There are some who claim there are too many distros created for silly reasons. Today, one died young, SolusOS. It was created in February:
“SolusOS is a beginner-friendly desktop Linux distribution based on the latest stable release of Debian GNU/Linux. It features the GNOME 2 desktop, a good selection of default applications for everyday tasks, updated software applications from Debian “backports” and the project’s own repositories, a complete set of multimedia plugins, a custom GNOME menu, and an intuitive graphical installer.”
So, someone had a better idea for a default user-interface and installer… They found it’s hard to beat an original (Debian has ~1K developers) and gave up. It’s too big a job to do alone or even in small numbers and one could get a similar result just by publishing a package list. Oh, there is the GNOME 2 thing. I use XFCE4 and I don’t miss GNOME. Some multimedia plugins cannot legally be distributed so that would eventually kill the project if software patents are not killed and it ever rose to prominence. SolusOS was fairly well received on Distrowatch but it takes more than some interest to make a project thrive.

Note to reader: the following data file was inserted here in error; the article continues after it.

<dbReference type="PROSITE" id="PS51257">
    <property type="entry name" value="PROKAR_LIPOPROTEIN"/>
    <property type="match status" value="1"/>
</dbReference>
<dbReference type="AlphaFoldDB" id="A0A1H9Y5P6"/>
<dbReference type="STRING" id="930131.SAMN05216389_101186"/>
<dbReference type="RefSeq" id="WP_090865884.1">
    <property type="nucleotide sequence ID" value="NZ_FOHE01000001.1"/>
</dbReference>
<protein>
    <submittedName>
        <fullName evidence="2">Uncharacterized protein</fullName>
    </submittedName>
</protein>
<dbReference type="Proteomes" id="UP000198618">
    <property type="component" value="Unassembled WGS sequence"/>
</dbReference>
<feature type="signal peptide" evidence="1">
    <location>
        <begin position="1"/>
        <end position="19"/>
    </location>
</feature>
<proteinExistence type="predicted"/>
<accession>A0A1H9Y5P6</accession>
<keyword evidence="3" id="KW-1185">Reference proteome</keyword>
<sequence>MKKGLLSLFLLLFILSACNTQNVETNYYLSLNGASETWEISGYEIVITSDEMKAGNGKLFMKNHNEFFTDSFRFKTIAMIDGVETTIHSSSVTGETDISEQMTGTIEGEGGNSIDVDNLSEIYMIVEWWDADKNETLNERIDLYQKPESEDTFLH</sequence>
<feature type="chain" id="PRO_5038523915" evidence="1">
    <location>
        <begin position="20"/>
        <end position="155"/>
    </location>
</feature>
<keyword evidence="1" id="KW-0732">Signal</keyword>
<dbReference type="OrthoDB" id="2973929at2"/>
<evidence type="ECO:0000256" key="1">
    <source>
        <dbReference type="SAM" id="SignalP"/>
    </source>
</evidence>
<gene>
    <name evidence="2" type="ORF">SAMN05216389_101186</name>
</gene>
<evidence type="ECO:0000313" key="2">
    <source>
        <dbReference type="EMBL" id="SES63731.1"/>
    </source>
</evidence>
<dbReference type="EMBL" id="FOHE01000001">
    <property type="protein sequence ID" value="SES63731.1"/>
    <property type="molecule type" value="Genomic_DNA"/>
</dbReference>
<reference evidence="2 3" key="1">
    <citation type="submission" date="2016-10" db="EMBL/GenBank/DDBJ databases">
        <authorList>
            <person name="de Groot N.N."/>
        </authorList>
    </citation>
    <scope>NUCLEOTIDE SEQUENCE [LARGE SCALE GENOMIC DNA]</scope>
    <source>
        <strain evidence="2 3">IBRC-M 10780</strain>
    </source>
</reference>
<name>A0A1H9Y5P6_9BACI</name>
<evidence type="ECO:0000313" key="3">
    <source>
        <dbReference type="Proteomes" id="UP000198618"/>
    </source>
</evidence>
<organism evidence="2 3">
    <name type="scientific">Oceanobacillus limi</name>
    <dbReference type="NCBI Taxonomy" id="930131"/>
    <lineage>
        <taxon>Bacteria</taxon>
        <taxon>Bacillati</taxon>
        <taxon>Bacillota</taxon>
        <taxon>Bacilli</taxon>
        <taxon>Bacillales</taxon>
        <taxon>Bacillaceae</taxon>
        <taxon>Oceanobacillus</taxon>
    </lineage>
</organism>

That distros come and go is not a problem for most of us, because there are other distros to which we can migrate. No one weeps that startup businesses fail at a very high rate for similar reasons: too little capital, manpower, niche product, minimal advertising etc. That’s just the way things are. It’s healthy that people make the attempt. It’s a learning experience for them and the world will benefit from better ideas.
Debian has the right idea. Instead of dictating to the user, the distro attempts to be universal, giving everyone what they want.